THE A5 REVIEW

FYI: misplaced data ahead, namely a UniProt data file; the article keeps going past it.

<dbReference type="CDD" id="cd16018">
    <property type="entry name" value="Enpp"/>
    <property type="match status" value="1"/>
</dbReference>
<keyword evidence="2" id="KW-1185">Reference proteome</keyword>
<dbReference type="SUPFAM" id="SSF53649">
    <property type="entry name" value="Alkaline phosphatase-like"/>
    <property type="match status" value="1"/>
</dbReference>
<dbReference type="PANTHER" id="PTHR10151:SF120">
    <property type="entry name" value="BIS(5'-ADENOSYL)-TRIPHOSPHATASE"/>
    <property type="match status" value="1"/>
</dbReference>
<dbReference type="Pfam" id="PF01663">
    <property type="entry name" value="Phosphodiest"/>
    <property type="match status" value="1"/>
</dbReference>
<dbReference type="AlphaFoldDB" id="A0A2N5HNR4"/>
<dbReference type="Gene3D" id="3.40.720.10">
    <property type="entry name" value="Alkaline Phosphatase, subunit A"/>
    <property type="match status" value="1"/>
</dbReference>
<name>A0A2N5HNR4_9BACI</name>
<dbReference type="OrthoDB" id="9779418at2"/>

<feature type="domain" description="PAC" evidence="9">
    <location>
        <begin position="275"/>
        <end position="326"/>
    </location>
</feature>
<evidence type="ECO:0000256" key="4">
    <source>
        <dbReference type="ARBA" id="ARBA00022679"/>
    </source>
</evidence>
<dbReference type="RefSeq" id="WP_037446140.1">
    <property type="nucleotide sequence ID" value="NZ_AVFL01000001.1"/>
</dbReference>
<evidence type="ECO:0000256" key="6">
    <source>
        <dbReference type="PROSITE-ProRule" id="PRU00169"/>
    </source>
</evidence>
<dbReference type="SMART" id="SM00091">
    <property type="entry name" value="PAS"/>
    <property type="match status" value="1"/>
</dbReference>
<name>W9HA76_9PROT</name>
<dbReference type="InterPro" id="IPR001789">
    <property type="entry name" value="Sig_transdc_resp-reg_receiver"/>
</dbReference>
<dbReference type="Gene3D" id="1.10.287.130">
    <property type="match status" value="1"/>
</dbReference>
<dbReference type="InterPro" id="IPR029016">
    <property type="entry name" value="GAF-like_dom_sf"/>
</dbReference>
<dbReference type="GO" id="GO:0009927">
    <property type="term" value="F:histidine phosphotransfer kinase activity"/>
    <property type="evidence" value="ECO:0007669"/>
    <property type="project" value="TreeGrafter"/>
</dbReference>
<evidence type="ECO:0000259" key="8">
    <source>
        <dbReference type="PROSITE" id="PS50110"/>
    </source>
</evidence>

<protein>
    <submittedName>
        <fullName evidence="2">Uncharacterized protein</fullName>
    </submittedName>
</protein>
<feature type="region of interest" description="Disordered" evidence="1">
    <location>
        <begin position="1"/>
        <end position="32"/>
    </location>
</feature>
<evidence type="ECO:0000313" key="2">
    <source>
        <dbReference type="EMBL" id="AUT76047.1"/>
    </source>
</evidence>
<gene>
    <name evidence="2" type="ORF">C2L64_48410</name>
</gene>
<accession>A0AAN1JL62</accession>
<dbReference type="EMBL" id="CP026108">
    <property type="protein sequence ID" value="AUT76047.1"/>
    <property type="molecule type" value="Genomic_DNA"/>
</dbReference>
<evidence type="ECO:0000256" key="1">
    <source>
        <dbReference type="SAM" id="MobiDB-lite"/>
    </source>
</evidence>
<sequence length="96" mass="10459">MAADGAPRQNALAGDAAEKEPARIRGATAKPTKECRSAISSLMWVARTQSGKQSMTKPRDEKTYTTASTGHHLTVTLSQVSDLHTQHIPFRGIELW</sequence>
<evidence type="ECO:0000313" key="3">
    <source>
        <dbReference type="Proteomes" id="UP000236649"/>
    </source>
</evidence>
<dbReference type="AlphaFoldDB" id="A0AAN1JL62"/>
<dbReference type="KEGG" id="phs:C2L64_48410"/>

One of the longest-standing modern travel guide series was started in the 1930s by a Hungarian-American man named Eugene Fodor. His first book was called On the Continent – The Entertaining Travel Annual, written to provide a more current and less boring guide to travel in Europe. His guides were successful, respected not only for the standard practical advice expected from most guidebooks but for providing helpful information on local culture. His next book called 1937 in Europe was written specifically for American travelers, and the next 1938 version was a New York Times bestseller. Fodor became a US citizen in 1942 and joined the U.S. military during World War II. In the 1950s, the CIA recruited him to utilize his language skills and local expertise to act as a spy in Europe, also providing counterintelligence agents as travel writers, helping to fund his business. Fodor told the New York Times in 1975 that "I told them to make sure and send me real writers, not civil engineers. I wanted to get some writing out of them. And I did, too”. Fodor’s Travel today has guides now covering over 300 destinations with over 700 local writers.